Trial to start for white man accused of killing Black men

Local News

BATON ROUGE, La. (AP) — A trial is scheduled to begin Monday on murder charges for a Louisiana white man accused of killing two Black men and shooting into the home of another Black family.

Jury selection will begin in the trial of 27-year-old Kenneth Gleason in Baton Rouge, with The Advocate reporting possible evidence including repeated references that Gleason made to Adolf Hitler and cleansing.

Monday’s trial will be for murder charges in the Sept. 14, 2017, shooting death of Donald Smart. Prosecutors say Gleason shot the 49-year-old Smart in a park near Louisiana State University as Smart was walking to his overnight shift as a restaurant dishwasher.

Gleason faces a mandatory sentence of life in prison if convicted. Prosecutors decided not to seek the death penalty after talking to Smart’s family.

A second murder charge accuses Gleason of shooting and killing 59-year-old Bruce Cofield as he sat at a bus stop on a busy Baton Rouge street.

Gleason also faces attempted murder charges for shooting through the door of a Black family that lived on the same suburban street where he lived on Sept. 11, 2017.

Gleason is not charged with a hate crime, but prosecutor Dana Cummings said last week during a hearing that cellphone evidence will be introduced with references to Hitler.

A sketch of a swastika was found in Gleason’s holding cell in 2017, but Cummings said the drawing won’t be shown to the jury because it had been misfiled in the case record and was only recently handed over to the defense.

Law enforcement told The Associated Press in 2017 that officers found a copy of a Hitler speech during a search of Gleason’s home.

The trial is expected to last two weeks, including several days of jury selection. State District Judge Beau Higginbotham will preside over the trial.

East Baton Rouge Parish District Attorney Hillar Moore III said Friday that “justice will prevail.”

“We are prepared to present the state’s case against Mr. Gleason and bring justice and closure to the families who have been tragically affected,” he added.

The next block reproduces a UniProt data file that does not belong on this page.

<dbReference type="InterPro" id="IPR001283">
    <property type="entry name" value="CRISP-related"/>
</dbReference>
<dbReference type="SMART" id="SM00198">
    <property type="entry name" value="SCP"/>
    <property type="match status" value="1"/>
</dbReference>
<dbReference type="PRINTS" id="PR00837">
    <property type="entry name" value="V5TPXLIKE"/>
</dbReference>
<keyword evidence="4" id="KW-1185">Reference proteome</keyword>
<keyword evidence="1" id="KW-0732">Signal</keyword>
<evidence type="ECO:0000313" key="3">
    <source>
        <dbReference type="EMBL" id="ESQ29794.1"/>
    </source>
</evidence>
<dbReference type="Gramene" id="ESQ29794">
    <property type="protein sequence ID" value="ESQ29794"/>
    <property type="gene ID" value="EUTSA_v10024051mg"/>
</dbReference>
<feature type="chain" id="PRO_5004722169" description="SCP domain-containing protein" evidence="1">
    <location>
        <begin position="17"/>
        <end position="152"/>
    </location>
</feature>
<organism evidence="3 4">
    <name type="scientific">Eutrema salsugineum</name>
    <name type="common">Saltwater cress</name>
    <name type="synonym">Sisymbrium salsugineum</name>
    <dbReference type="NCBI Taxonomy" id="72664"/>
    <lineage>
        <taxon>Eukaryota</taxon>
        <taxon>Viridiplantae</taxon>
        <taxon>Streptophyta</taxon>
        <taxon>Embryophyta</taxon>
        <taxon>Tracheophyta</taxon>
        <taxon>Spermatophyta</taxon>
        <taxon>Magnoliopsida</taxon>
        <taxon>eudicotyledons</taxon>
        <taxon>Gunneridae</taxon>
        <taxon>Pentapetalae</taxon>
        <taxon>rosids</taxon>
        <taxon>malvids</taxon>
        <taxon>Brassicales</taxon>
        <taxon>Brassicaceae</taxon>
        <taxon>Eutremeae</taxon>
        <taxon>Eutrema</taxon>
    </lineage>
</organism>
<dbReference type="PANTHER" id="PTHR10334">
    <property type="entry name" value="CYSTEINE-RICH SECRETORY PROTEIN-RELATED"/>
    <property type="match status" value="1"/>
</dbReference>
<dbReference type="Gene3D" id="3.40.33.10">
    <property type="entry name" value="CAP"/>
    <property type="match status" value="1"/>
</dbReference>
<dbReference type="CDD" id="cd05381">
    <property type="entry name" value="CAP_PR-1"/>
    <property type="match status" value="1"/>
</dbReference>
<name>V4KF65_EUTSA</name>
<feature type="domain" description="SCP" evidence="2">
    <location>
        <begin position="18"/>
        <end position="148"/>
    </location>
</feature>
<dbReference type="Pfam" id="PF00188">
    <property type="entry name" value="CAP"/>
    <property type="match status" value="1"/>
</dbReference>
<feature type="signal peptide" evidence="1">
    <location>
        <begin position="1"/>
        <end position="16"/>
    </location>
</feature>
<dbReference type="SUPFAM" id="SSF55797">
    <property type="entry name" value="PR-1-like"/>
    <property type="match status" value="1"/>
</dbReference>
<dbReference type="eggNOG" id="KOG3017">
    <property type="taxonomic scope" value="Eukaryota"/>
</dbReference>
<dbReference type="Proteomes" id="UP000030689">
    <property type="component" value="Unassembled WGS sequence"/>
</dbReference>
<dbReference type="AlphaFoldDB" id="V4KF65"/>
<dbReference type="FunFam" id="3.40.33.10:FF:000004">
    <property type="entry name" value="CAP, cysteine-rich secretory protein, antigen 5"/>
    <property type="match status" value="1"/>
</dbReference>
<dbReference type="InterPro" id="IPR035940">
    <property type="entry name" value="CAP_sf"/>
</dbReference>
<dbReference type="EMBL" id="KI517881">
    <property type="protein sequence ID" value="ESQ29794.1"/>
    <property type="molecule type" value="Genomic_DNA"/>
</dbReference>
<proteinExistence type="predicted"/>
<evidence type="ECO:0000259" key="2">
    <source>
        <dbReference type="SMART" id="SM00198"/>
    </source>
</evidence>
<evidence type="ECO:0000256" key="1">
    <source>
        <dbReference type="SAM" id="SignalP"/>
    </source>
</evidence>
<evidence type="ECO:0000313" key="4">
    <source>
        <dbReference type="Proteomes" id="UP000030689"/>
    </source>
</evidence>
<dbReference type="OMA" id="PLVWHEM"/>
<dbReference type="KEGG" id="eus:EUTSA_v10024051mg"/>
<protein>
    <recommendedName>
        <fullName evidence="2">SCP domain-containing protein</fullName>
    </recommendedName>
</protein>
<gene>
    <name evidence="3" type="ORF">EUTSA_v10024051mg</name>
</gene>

Gleason’s attorney, Ashly Van Earl, said his client maintains his innocence.

“I believe the state has a heavy burden in this case, and this will be a great judge of whether you’re innocent until proven guilty,” Earl said.

Two LSU students in the park at the time of the Smart shooting told police a man drove up in a red car and shot Smart. The shooter then got out of his car, walked over and kept shooting. Four bullets were taken from Smart’s body, Detective Saundra Watts testified at a 2019 hearing, and 10 shell casings were found.

A witness told police that a white man got out of his car and shot Cofield, who then rolled into the street, Watts testified. The shooter then stood over Cofield and fired more shots, she said, with 10 bullets were recovered from the victim’s body, and 13 shell casings found.

Gleason was indicted on two counts of attempted second-degree murder in the Sept. 11, 2017, shooting in which he allegedly fired several shots into the home of the only Black family on the suburban block where he lived with his parents. Two men were inside the house but not injured.

A sheriff’s detective testified that an oil change store employee identified Gleason as the man in a red car he saw remove a gun from a landscaped area hours after the Sept. 11 shooting.

The Louisiana State Police Crime Lab found that casings recovered from all three shootings were fired from the same 9 mm gun. No gun has been found.

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